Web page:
The role of head movement in the analysis of spatial impression

Research Student: Dr 'Ryan' Chungeun Kim
Principal Supervisor: Dr Russell Mason
Co-Supervisor: Dr Tim Brookes
Supported by: EPSRC

Start date: 2006
End date: 2010

Project Outline

This research project focuses on developing objective hearing models that can predict the attributes of a sound in a similar way to the manner in which a human listener might perceive and evaluate it. Specifically, in the development of models of auditory perception, it has been suggested that listener head movements should perhaps be taken into consideration, since these are known to help listeners to perceive the location of a sound source.

Humans are not usually stationary when listening, but use head movement to explore a sound field and resolve potentially confusing cues. We therefore need to take these movements into account in order to make measurements that accurately predict what listeners hear. For this, we need to find out: what type of head movement listeners make; how to capture the signals at the ears to take these into account; and what it sounds like when physical parameters change as we move our heads. By finding these answers, we can develop a measurement technique that captures the ear signals in a manner that is relevant to normal listening.

The head movements made by listeners were found by conducting an experiment where people listened to a wide range of stimuli. They were asked to judge one of a number of attributes whilst their head movements were tracked. It was found that the range of rotational movement by the listeners spanned the following: azimuth +-40 degrees; elevation +-12 degrees; and roll +-13 degrees. The movement range was dependent on the task, with most movement when the listeners were judging source width and envelopment, less when judging location, and little movement when judging timbre. The pattern of movement did not cover a range where the ear moves around the horizontal plane as previously assumed, but covered a sloped range of ear positions where the listeners raised their ear as it was moved backwards and lowered it when moved forwards.

A sound capture system was then developed to take these movements into account. Two approaches were considered: repeated movement of a head and torso simulator (HATS); or multiple 'ears' in a simpler model of a head. The former is more accurate, but takes more time to capture the signals; the latter is more rapid (therefore more practical), but is less accurate. Research was undertaken to evaluate the perceptual magnitude (based on just-noticeable difference studies) of the differences between measurements made using each technique. It was found that the addition of a torso to the sphere improved the accuracy (i.e. more similar to the HATS), but the addition of smaller features such as nose and pinnae had little effect. Overall, the accuracy of interaural time difference measurements was good in some areas, and the accuracy of interaural level difference measurements was good below c. 1kHz. It was found that the accuracy of both these parameters was good enough to accurately predict the perceived location for a specifically tailored binaural model. The accuracy of interaural cross-correlation coefficient measurements was generally good.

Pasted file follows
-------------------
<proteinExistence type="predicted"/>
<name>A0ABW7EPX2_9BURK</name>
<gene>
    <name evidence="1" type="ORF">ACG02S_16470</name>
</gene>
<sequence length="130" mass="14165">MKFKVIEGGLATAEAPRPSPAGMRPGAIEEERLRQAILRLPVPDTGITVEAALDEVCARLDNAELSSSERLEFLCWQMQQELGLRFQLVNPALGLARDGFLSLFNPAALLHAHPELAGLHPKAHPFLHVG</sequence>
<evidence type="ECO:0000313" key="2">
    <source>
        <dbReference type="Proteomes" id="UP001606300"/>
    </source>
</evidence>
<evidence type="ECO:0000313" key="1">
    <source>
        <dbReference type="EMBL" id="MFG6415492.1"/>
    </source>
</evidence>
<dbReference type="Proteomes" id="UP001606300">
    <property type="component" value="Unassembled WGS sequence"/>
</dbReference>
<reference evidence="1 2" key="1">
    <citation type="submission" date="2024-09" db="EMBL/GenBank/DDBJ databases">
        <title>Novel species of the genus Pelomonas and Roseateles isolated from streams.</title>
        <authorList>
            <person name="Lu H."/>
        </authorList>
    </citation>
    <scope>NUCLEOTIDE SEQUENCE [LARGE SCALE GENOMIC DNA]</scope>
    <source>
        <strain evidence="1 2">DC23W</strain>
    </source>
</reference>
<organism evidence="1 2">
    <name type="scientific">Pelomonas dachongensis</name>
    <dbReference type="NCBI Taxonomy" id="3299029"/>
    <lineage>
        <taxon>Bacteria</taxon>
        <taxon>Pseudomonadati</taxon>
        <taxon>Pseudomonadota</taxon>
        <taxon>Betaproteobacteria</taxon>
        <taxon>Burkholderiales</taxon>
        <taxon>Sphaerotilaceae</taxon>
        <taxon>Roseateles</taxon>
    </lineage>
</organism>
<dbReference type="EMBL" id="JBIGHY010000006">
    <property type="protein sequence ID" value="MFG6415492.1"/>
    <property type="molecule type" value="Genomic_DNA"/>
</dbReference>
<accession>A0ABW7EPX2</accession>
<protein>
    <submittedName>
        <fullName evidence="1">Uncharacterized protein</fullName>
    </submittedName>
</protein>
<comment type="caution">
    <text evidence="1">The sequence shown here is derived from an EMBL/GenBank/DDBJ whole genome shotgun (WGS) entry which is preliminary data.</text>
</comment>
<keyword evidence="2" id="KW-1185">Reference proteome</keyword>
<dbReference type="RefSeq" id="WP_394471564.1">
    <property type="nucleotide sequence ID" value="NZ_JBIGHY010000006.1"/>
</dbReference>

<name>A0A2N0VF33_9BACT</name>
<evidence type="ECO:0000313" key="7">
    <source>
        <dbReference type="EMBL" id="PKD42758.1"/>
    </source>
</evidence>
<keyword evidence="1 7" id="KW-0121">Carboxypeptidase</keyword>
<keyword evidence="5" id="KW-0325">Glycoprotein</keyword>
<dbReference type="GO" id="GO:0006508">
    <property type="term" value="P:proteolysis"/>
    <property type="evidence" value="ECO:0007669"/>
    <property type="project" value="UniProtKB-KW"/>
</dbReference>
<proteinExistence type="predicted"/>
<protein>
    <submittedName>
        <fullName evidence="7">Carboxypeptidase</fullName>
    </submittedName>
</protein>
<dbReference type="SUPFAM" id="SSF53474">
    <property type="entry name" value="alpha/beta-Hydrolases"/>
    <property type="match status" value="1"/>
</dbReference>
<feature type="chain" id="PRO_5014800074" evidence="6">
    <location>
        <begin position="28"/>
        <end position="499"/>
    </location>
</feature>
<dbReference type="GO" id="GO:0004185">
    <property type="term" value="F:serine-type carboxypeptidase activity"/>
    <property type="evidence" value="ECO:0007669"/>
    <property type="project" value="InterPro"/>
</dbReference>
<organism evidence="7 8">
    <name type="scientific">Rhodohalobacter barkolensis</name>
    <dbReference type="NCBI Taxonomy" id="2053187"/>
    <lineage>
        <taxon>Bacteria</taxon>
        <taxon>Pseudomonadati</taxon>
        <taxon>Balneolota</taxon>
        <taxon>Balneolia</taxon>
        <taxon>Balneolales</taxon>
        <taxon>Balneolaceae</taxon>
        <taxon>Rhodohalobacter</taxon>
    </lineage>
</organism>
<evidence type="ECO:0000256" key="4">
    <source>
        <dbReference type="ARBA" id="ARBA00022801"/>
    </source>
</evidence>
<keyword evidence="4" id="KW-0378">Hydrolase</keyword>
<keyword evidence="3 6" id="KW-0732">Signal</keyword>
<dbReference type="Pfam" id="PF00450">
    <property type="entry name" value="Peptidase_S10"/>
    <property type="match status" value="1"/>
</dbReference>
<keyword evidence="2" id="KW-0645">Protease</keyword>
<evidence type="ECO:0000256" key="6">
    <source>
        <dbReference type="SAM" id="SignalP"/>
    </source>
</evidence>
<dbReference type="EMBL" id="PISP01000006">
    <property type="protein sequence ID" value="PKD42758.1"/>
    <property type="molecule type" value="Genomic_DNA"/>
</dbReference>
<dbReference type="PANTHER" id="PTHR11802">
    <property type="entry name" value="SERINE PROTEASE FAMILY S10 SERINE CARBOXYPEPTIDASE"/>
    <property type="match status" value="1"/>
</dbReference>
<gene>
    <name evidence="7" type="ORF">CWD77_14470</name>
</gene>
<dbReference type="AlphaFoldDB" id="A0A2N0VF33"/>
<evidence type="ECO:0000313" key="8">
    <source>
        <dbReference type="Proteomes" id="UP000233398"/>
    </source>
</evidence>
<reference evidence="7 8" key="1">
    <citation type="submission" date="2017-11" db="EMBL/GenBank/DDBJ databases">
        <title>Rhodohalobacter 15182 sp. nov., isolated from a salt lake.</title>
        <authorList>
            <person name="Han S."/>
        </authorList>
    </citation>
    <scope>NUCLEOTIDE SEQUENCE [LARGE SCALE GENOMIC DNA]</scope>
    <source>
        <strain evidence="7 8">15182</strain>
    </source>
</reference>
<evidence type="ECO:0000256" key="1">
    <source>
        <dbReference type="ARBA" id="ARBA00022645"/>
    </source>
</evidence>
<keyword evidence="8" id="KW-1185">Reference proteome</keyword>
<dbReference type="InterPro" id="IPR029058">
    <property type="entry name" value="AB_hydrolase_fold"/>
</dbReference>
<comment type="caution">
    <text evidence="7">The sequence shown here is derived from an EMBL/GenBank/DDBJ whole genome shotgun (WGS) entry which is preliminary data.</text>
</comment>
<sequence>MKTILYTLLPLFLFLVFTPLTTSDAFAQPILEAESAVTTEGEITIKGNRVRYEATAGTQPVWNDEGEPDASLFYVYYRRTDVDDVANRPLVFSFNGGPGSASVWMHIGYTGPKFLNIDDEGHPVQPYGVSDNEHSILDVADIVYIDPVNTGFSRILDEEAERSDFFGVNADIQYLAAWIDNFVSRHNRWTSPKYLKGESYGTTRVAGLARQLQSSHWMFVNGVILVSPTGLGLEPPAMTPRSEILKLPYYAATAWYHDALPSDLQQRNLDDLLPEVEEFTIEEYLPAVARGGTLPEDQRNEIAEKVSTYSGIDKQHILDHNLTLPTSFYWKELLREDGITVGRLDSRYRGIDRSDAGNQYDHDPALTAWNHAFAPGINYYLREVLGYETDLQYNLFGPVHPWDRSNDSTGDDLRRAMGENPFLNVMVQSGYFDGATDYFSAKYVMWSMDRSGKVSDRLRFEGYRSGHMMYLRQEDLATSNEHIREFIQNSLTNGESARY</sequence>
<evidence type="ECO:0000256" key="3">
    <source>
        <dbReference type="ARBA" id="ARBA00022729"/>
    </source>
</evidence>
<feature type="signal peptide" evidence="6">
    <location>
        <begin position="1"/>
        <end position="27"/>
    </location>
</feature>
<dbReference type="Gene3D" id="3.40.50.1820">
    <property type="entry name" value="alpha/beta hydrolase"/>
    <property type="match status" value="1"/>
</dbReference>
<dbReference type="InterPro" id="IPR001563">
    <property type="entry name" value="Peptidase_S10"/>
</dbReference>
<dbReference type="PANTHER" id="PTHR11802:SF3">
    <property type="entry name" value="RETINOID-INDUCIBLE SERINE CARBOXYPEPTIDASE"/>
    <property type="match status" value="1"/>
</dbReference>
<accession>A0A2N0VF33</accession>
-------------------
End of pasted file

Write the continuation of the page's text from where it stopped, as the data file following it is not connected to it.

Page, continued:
Using a combination of spatial sampling theory and perceptually-motivated error tolerances, the spacing of the microphones around the sphere was optimised to reduce the number of processing channels whilst still maintaining measurement accuracy. A demonstration system was created consisting of a sphere containing 20 omnidirectional microphones with a torso.

In order to determine how best to interpret the results of such measurements, a series of experiments were undertaken to determine the perceived effect of position-dependent variations in interaural cross-correlation (IACC). It was found that the variations in the IACC when facing forwards affected the source width, distance, and environment width, and that the variations in the IACC when facing sideways affected the environment depth, envelopment and spaciousness. The results also showed that the listeners tended to use a 'scanning technique' in which the IACC affected the perceived width along the lateral plane auditioned.